False Confessions

One of the common observations of the anti-torture crowd is that, historically, torture has been used primarily to extract false confessions, not genuine intelligence.  Which is really a very tedious thing to say.  After all, even if you don’t like the guy, everyone knows that George Bush was trying to prevent future attacks by al-Qaeda, not extract false confessions.  Right?

The Bush administration applied relentless pressure on interrogators to use harsh methods on detainees in part to find evidence of cooperation between al Qaida and the late Iraqi dictator Saddam Hussein’s regime, according to a former senior U.S. intelligence official and a former Army psychiatrist.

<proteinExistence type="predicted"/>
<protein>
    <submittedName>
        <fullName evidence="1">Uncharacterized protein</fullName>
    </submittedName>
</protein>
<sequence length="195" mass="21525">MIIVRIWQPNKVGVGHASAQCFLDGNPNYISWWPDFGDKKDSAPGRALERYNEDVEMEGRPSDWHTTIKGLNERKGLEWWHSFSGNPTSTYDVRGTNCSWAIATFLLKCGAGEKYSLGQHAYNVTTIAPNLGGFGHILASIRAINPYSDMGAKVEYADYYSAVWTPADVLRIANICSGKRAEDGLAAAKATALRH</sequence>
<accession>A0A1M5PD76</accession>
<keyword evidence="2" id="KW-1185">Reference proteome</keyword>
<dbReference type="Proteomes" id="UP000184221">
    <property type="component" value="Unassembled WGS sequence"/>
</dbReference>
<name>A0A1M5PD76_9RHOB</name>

….”There were two reasons why these interrogations were so persistent, and why extreme methods were used,” the former senior intelligence official said on condition of anonymity because of the issue’s sensitivity.

“The main one is that everyone was worried about some kind of follow-up attack (after 9/11). But for most of 2002 and into 2003, Cheney and Rumsfeld, especially, were also demanding proof of the links between al Qaida and Iraq that (former Iraqi exile leader Ahmed) Chalabi and others had told them were there.”

That’s Jonathan Landay at McClatchy.  I’ll leave the parallels with the Spanish Inquisition as an exercise for the reader.

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